Furniture e-tailer Pepperfry received a funding boost last week when its parent, TrendSutra Platform Services Pvt. Ltd, raised Rs 250 crore ($38.4 million) from US-headquartered asset management company State Street Global Advisors.
The fresh infusion meant that Pepperfy has now raised more than Rs 1,200 crore ($180 million) in six years of operation.
When Pepperfry set up shop in 2012. India had an estimated internet user base of 121 million, according to Internet and Mobile Association of India (IAMAI). By the end of 2017, this number had quadrupled to over 481 million. E-commerce companies including Pepperfry are vying for a piece of this ever-growing pie.
In a telephonic interview with TechCircle, Pepperfry co-founder and chief executive Ambareesh Murty says that while an omnichannel approach is the way forward, his startup remains an online player at heart.
He also lists Pepperfry's targets for the next couple of years and discusses ambitions of going public.
The fresh funding looks like a bridge round and not a full-fledged one. Why did you go in for it?
It is a fresh round of funding from a new investor. We have indicated in the past that we will be in the market for a $20-30 million round but ended up raising a larger round.
When we needed $100 million, we raised that much and now we need only this much. Our losses are down, our business is growing at a CAGR (compound annual growth rate) of more than 80%. We will turn profitable in the next 12-18 months. So the money we need is reducing.
How did State Street Global Advisors come on board?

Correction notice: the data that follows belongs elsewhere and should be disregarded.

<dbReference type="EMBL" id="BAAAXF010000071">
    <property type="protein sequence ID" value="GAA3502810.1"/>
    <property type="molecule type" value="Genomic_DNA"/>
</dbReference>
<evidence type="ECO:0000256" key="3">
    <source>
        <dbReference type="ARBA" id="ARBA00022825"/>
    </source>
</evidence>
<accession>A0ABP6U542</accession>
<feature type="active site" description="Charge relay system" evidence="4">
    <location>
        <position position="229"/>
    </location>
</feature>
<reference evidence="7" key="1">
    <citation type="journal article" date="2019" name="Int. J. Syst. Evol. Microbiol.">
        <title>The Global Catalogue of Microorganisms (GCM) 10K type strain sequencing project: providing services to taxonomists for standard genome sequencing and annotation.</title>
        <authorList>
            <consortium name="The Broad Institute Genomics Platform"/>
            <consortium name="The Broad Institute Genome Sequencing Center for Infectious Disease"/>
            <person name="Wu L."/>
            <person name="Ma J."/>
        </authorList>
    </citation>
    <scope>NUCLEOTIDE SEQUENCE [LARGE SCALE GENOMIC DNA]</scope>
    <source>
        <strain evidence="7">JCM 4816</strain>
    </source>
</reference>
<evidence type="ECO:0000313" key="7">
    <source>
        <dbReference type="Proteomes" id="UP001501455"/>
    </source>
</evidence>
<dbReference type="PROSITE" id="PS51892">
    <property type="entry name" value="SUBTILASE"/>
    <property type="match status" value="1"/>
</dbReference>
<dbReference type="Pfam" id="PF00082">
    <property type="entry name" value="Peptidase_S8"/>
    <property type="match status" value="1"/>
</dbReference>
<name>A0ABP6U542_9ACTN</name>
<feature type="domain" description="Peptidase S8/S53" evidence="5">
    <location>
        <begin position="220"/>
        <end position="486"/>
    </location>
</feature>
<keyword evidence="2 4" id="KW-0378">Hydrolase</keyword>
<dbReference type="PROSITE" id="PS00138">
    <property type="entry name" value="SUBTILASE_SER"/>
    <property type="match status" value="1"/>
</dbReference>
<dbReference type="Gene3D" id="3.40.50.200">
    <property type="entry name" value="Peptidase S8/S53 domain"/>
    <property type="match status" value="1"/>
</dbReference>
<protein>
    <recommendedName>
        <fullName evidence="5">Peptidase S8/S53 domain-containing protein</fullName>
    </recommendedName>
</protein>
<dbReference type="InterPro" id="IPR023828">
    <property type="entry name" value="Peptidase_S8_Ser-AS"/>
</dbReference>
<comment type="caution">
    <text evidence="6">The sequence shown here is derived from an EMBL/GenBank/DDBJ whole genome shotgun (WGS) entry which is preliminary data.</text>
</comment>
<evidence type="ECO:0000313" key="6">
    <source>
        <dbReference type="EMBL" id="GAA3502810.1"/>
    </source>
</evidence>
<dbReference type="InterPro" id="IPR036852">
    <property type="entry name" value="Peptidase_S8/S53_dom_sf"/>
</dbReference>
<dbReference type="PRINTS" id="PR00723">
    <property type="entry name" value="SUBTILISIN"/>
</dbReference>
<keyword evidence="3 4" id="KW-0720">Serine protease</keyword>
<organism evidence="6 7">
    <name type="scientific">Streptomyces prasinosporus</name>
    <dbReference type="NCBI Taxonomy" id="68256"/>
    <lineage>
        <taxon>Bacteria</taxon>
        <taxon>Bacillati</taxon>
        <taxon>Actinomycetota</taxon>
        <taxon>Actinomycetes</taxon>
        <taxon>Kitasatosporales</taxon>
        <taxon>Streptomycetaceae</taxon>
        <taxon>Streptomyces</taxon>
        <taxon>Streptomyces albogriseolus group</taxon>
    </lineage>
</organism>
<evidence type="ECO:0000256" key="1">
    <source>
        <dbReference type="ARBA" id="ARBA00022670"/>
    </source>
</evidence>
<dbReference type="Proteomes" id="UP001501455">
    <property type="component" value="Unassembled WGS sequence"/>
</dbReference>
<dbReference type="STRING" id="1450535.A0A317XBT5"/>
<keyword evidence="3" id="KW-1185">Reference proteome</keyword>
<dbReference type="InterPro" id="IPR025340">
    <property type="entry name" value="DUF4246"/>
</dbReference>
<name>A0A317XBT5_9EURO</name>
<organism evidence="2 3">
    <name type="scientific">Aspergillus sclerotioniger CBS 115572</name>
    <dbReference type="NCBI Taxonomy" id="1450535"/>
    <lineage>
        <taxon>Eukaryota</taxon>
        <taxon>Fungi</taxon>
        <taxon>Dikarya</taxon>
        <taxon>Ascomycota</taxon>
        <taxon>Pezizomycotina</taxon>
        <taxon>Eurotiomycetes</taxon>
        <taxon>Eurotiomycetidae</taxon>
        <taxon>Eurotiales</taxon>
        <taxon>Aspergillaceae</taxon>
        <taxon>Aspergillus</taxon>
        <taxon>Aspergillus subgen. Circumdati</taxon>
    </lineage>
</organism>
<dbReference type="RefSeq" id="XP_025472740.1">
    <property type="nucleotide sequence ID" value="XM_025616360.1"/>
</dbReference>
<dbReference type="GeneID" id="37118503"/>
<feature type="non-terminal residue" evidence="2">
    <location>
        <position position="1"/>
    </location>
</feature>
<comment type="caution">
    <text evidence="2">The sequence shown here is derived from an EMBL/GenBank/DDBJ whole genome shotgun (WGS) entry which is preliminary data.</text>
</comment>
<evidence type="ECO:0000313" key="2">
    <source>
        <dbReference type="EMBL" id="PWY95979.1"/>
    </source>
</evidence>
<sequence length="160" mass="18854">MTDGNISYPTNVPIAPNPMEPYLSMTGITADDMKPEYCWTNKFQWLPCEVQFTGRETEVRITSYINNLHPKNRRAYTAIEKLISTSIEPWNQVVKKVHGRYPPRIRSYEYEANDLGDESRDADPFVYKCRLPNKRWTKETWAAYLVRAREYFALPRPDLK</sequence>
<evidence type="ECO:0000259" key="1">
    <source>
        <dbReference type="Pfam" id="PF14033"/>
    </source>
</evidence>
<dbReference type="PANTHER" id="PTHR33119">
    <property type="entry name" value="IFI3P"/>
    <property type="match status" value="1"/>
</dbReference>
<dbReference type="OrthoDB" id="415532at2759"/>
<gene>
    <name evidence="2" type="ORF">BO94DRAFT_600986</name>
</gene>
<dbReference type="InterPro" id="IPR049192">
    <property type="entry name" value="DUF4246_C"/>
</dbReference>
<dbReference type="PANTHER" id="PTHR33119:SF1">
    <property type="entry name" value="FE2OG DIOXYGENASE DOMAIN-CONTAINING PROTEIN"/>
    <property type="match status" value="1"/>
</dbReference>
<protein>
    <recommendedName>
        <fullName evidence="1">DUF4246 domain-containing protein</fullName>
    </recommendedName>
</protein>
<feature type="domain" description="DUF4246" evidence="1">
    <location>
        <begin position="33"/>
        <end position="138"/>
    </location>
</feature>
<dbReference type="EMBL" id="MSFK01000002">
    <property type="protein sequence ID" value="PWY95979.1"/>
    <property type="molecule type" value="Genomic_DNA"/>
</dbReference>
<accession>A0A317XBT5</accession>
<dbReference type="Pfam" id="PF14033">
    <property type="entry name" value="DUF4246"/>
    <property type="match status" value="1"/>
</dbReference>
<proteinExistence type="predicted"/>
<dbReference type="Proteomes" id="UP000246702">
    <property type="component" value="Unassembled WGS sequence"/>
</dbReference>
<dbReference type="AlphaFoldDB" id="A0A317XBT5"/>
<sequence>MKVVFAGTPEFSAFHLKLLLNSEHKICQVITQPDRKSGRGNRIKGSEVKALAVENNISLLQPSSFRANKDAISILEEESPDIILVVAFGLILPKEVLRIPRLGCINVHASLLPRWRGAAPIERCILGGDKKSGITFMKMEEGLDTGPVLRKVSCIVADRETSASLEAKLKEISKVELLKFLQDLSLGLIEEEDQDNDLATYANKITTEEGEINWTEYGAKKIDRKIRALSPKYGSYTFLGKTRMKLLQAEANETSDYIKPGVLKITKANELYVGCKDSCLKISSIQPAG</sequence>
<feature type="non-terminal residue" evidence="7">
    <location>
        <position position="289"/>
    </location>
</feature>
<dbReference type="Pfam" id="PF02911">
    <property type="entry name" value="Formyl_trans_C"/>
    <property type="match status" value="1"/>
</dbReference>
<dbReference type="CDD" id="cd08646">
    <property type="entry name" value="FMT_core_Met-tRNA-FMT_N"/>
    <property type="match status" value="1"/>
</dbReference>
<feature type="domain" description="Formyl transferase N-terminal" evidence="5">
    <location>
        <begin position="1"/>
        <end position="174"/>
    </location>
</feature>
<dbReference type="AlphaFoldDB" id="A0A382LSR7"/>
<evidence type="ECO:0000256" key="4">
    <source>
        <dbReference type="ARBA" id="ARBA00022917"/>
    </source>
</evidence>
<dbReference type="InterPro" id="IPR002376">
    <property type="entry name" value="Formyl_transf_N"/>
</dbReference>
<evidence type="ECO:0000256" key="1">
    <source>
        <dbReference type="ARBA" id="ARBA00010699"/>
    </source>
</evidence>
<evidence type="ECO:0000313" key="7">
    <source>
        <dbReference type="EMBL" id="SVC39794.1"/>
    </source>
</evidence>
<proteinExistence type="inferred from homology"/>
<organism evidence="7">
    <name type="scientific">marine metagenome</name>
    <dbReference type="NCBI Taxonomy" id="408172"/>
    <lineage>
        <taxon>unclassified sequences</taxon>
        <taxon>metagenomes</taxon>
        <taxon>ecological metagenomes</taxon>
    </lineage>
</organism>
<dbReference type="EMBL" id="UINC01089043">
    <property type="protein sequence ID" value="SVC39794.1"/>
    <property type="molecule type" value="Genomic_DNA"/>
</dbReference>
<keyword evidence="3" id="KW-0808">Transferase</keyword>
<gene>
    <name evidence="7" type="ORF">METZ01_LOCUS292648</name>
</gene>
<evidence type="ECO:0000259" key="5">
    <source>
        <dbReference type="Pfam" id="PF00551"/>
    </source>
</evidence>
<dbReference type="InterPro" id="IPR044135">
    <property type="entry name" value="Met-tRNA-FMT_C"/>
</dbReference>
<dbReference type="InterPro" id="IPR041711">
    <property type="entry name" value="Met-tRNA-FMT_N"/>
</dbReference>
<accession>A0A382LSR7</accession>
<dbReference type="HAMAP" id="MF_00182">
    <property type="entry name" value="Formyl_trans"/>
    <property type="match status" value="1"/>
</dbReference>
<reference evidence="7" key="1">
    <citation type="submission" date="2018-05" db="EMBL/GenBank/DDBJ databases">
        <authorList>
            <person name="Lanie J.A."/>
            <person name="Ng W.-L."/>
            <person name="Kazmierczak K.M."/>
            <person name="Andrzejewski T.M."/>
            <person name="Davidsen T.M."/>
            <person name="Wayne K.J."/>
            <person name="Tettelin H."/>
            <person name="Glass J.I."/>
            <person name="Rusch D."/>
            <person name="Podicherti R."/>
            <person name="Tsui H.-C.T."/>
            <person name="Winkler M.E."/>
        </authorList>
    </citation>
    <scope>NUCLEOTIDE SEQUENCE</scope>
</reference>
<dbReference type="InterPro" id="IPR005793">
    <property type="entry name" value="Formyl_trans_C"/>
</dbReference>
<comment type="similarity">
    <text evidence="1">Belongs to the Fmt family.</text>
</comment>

All of our investors are always trying to connect us with potential future investors. We started the process [of fundraising] in last October and we got a lot of interest from multiple investors.
We had several meetings with the State team and they came down to our offices and had conversations with the team in detail. They understood our business and we had great chemistry and we decided to move ahead with it.
What will you be using the latest funding for?
Logistics expansion is going to be a key area of focus. Second is going to be our continued expansion of our studio business and third is going to be the investments in technology related to augmented reality and virtual reality.
We have a very strong house-brand portfolio which we will continue to invest in. In the longer term, I think we will continue to derive a lot of equity from each of our house brands which are large sustainable brands in their own reckoning.
Do you have a big lead in terms of market share? Is your next target an initial public offering (IPO)?
We have close to 60% market share in our segment and have consequently got validation from our investors. It is also a reflection of how we have managed to stay true to our strategy and consistent in execution too. We opened our first offline store four years ago. Every e-commerce player is now copying us.
A public market listing is on the cards. I request you not to pin me to a date on that yet. As we get closer to profitability in a large market category and a differentiated business that is running very well, we will make for a good IPO candidate and will try to build towards that goal.
Could you tell us about valuation? How close or far away are you from being a unicorn?
We don’t comment on the valuation. Let me state this that we are very happy with the valuation of this round. We never wanted to be a unicorn and never aspired for that. If we build a valuable business, we will become one. Why stop at a unicorn? Ten years from now, we will be manifold of that.
What are your revenue and Gross Merchandise Value (GMV) targets, or where do you currently stand on those fronts?
We haven’t released our financials this year. According to our financials last year (2016-17), our topline grew by over 30%. Our losses reduced by close to 20%. As a business, not only did we generate more money, but also we kept our strengths in the finances very prudent.